With on the ongoing debate on tough regulations in the pharmaceutical industry creating concern in the sector, Chairman of Cipla Ltd Yusuf Hamied on Monday called for a new pragmatic drug licensing policy in the country to cater to the needs of the Indian population.
He said provisions to manufacture generic drugs must be protected until the country becomes technologically advanced to develop innovative life-saving drugs and take on global drug majors.
“It is not a level playing field, yet. Even today 99 per cent of all the drugs invented
in the globe take place in developed markets,” Hamied said.
“I had told the Indian Government to give us time. By about 2025, I feel India would be on technological parity with the developed countries and then we ourselves would’ve said that we are ready to take them on.”
“As a scientist, I firmly believe that innovation must be rewarded. However, I have always been against monopoly as it leads to high prices.
Here in India, we need free prices, not monopoly,” Hamied said.
Hamied’s call for a re-look at existing regulations in the pharmaceutical sector have been echoed by other biotechnology majors in the country, as well.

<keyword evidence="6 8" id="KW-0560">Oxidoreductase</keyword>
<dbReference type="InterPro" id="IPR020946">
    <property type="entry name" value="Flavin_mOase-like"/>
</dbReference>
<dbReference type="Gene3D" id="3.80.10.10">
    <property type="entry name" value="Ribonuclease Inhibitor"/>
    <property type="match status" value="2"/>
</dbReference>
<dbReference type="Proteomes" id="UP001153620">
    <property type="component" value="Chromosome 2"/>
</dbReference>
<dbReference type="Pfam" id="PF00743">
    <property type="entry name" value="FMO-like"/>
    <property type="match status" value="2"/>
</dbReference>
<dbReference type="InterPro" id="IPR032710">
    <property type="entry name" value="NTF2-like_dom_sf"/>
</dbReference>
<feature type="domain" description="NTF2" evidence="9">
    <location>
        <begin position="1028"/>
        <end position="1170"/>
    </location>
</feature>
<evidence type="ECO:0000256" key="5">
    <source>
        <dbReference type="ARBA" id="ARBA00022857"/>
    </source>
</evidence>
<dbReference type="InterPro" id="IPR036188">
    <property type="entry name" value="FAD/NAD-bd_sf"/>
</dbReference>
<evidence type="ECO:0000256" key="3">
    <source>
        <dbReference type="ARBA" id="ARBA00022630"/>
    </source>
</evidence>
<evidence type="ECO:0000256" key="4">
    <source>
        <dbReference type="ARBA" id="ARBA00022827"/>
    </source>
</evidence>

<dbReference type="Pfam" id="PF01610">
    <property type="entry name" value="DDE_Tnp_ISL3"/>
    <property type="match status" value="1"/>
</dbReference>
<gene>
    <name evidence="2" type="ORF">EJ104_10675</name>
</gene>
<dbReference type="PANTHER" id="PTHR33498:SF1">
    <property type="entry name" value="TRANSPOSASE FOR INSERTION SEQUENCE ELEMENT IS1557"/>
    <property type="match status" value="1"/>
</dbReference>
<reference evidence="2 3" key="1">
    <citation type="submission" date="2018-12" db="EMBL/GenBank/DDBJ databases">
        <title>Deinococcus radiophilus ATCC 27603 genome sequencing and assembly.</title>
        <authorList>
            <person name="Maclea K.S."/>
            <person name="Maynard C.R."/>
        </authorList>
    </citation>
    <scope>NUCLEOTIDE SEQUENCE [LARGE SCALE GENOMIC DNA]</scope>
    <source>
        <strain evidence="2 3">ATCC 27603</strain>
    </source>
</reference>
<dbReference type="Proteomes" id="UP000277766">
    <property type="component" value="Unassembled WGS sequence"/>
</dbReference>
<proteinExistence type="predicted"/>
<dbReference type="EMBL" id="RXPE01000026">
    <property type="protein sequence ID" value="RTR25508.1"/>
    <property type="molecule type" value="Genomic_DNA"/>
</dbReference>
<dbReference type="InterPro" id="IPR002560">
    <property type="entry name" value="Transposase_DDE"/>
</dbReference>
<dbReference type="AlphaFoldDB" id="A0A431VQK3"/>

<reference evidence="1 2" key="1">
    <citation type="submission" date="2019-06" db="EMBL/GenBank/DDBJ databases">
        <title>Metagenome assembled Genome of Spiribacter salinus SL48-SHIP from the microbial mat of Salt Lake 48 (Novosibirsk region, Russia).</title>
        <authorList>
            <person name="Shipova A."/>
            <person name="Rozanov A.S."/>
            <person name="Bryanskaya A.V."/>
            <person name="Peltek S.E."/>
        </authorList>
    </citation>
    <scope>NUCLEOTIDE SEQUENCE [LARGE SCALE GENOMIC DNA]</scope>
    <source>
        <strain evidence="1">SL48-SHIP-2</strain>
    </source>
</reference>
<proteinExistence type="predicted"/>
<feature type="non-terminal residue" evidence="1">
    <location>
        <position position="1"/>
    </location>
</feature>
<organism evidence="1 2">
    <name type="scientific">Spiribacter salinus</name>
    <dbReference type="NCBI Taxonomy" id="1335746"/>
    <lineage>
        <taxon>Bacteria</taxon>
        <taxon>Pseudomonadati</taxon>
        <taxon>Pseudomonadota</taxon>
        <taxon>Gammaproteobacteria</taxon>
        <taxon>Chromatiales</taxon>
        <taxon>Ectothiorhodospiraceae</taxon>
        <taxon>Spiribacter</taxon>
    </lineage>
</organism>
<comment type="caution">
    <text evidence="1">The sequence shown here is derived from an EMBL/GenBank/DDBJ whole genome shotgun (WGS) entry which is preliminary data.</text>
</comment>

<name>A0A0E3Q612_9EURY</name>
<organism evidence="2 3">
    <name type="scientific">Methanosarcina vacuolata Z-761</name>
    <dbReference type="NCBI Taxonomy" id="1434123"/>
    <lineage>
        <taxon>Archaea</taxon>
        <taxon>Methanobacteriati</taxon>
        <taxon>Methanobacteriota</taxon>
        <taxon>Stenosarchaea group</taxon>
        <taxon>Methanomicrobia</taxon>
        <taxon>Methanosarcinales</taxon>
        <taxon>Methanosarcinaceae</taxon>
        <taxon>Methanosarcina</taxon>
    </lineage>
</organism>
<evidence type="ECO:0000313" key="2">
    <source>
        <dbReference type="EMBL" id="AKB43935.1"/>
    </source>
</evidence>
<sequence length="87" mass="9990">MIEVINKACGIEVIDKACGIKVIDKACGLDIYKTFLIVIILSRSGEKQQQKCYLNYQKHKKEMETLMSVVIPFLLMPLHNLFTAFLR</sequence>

On Friday, Biocon too accused Switzerland-based Roche of trying to create a monopoly situation for its own trastuzumab, used for the treatment of HER-2 positive breast cancer.
Roche secured an injunction against India’s largest publicly-held biotechnology company, Biocon, preventing it from claiming its new drug is a biosimilar of the Swiss drug giant’s innovator drug, Herceptin.
Biocon’s drug Canmab, jointly developed with Mylan is priced at a 25-30 per cent discount to the new price of Roche’s Herceptin which in turn was slashed by half in anticipation of the biosimilars that hit the market early this year.
A new debate is also emerging on the stringent guidelines making clinical trials more strictly regulated in the country.
India is the world’s largest generic drugmaker and leading exporter of these product versions that are priced at much lower rates than the innovatior drug and hence more affordable in emerging markets.
However, an amendment passed by the Indian Government in March 2005 reintroduced the patent system and as a result, domestic drug makers have been prevented from replicating patented drugs invented after the year 1995.
While the law found much favour with the international community, domestic drug makers were restrained from manufacturing generic drugs - a provision they enjoyed from 1972 until the 2005 amendment.
“That was selective genocide. The impact of what the Government did in 2005 will be felt by 2015,” Hamied said sounding a note of caution.
India requires a simple, pragmatic licensing policy that ensures that vital, life-saving drugs are available at affordable prices in future and none are denied medication, Hamied said.
“This, to me, is a basic human right,” he told reporters at the launch of the an education programme to promote the study of chemistry in the country.
Hamied has contributed Rs 8 crore to support a programme organised by the Royal Society of Chemistry, a non-profit organisation promoting chemistry education.